Other standouts include Perlow, whose undeniably handsome visage as Fiyero perfectly matches his confident, impressive tenor vocals. As jilted Munchkin Boq, Zach Hanna has some great scenes with both the heart-wrenching London (as Nessarose) and the gifted Daradich. A great and, uh, wonderful, surprise is TV's Tom McGowan as the Great and Powerful Wizard of Oz. While previous W.W.O.O.'s have always seemed a tad more sinister and mean-spirited, McGowan's Wizard feels less like a bubbling-under-the-surface Warlock but, rather, more like a bumbling, genial, accidental genius—a charismatic human caught up in the flash of celebrity and whose evil deeds seem more like "helpful suggestions" from his eventual press secretary, Madame Morrible. Speaking of Morrible, Caskey's portrait of the woman who dubbed Elphaba the "Wicked Witch" is terrific. While this role has benefitted from previous "star castings" in the past, Caskey's take on Morrible returns the role to someone that really acts and sings the part. And as a whole, this ensemble boasts some beautiful harmonies together, punctuated even more by their excellent dancing.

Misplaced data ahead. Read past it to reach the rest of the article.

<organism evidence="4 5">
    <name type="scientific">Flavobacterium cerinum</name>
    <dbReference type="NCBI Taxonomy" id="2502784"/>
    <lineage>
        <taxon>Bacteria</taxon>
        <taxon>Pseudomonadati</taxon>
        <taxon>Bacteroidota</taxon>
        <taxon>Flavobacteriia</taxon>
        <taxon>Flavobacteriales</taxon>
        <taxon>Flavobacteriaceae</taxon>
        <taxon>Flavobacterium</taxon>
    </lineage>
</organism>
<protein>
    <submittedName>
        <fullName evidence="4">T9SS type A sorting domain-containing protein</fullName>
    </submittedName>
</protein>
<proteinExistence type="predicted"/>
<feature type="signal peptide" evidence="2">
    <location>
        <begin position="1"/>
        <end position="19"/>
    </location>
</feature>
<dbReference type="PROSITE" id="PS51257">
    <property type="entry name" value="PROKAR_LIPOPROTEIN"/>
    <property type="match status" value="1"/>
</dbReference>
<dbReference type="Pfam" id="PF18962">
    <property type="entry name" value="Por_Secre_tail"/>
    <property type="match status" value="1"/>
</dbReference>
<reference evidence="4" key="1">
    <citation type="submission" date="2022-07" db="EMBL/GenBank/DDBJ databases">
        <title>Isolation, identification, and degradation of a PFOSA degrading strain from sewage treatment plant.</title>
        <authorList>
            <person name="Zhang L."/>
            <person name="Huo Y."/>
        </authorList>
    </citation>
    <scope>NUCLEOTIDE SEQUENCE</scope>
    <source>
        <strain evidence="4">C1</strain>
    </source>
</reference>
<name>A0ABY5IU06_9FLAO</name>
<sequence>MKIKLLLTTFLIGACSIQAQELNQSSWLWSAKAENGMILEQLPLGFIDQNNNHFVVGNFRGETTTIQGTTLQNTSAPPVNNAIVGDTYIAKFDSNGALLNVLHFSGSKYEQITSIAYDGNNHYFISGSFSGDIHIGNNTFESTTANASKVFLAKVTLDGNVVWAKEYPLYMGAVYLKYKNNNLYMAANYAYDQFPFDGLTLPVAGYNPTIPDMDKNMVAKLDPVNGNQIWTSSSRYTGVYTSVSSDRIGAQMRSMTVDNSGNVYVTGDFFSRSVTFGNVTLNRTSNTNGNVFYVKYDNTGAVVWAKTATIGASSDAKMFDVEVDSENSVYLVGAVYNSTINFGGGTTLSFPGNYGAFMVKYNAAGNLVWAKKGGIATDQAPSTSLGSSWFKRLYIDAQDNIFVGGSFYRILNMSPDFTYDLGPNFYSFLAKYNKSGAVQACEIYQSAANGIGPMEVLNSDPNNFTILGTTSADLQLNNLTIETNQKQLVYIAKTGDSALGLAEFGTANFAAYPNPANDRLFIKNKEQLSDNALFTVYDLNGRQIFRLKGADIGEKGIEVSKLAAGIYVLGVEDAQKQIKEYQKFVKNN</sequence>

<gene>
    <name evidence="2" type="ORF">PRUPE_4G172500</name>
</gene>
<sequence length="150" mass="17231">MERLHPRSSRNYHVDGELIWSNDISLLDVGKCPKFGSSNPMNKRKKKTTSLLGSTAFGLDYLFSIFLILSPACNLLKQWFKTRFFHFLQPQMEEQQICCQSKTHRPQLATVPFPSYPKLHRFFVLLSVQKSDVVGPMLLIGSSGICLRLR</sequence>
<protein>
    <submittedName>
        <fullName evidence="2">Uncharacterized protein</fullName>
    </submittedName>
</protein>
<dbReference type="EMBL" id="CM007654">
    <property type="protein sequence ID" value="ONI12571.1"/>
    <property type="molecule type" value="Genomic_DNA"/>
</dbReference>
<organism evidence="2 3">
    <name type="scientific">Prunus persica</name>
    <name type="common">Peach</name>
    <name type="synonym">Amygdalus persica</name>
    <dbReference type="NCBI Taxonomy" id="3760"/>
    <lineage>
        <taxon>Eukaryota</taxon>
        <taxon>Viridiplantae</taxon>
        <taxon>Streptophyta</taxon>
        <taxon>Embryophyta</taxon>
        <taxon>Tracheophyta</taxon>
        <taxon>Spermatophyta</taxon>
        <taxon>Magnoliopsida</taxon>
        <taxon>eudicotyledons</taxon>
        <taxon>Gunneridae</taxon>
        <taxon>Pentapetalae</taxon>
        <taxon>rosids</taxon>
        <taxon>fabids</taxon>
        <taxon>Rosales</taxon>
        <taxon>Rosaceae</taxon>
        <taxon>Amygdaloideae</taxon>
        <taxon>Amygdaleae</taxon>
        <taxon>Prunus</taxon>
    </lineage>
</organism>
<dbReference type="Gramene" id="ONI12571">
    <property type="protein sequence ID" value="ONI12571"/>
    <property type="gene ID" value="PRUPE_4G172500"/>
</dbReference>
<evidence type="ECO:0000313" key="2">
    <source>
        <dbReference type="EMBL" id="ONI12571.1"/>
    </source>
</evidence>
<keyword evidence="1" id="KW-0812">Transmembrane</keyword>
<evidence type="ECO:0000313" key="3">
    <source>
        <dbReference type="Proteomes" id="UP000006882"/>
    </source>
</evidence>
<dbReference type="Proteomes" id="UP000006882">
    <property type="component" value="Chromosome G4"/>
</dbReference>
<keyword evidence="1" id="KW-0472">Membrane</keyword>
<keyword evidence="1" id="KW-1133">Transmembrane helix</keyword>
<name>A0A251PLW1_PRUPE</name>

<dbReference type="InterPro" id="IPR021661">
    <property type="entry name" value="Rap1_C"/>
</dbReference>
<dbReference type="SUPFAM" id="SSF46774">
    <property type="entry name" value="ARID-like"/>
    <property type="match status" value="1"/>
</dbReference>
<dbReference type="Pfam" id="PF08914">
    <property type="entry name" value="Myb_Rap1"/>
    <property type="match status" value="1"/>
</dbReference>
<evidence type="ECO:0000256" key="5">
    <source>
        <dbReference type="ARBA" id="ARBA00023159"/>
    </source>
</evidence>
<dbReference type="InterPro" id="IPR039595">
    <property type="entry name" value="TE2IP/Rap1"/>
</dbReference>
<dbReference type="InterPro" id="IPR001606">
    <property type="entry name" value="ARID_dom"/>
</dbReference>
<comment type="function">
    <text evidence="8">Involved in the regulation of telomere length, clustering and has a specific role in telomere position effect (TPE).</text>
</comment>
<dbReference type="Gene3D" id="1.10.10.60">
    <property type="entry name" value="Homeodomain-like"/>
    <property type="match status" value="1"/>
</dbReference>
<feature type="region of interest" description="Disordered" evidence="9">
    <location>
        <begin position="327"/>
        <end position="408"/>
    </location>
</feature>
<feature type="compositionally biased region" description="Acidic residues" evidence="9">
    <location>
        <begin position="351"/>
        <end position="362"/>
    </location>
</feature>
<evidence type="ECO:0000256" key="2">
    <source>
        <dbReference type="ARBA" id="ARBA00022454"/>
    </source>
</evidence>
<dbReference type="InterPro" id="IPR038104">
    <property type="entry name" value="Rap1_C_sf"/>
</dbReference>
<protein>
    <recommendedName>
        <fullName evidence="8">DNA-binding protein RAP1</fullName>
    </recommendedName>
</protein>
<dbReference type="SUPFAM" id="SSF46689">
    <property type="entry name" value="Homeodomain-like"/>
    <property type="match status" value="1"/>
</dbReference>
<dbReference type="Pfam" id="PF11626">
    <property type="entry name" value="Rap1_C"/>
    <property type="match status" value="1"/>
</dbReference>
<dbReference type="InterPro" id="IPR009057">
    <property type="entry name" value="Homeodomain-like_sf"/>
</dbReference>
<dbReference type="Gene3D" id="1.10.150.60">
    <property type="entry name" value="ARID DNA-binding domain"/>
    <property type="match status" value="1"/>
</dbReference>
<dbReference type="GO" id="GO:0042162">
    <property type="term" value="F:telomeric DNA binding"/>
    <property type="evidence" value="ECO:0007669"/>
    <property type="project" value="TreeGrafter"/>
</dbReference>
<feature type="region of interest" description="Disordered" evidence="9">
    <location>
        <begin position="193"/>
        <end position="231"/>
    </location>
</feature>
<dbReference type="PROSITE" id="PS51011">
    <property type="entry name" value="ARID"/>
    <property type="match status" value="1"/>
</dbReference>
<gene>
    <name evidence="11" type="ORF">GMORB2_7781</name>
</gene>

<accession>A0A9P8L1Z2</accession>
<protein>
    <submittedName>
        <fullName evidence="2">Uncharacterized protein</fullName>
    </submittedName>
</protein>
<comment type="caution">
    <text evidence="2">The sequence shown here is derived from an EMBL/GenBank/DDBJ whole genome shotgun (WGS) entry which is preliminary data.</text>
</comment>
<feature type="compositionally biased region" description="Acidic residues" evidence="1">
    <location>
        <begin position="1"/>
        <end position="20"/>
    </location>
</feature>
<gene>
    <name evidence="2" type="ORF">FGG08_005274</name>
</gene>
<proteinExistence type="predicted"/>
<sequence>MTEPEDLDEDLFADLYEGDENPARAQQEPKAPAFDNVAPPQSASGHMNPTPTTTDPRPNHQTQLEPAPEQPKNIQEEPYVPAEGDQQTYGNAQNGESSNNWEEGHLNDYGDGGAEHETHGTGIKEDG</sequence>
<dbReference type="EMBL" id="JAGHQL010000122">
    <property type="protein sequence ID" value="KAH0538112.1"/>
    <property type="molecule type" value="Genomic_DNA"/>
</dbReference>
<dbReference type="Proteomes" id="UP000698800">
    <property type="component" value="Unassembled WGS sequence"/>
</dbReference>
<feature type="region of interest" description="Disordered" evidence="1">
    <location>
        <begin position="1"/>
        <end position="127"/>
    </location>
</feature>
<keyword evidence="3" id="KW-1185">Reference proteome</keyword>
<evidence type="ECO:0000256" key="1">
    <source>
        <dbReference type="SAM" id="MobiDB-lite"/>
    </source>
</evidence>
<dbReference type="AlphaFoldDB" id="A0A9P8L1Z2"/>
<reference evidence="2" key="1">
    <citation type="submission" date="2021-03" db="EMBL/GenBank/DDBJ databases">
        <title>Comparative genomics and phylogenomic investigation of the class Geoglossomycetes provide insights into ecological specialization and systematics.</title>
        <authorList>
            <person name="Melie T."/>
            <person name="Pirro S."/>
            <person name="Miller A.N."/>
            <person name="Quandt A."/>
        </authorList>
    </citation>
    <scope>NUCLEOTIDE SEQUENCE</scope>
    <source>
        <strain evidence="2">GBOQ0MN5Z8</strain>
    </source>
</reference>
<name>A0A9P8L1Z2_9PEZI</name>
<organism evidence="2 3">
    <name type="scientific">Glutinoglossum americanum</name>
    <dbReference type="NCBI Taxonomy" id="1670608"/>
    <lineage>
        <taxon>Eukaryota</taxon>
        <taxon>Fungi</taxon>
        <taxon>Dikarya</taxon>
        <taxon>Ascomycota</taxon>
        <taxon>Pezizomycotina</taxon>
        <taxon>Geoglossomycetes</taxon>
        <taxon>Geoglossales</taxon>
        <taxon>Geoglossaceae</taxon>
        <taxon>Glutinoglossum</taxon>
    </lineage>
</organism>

By co-opting Baum's familiar, beloved narrative with an emotionally-layered back-story—reimagining the true identity and source of wickedness in Oz—then injecting it with incredible music and searing messages of tolerance and self-acceptance, WICKED has in it all the proper ingredients of great musical theater. It's a show best served by this medium—the stage (not that I'm wholly opposed to the future planned, but long delayed feature film adaptation).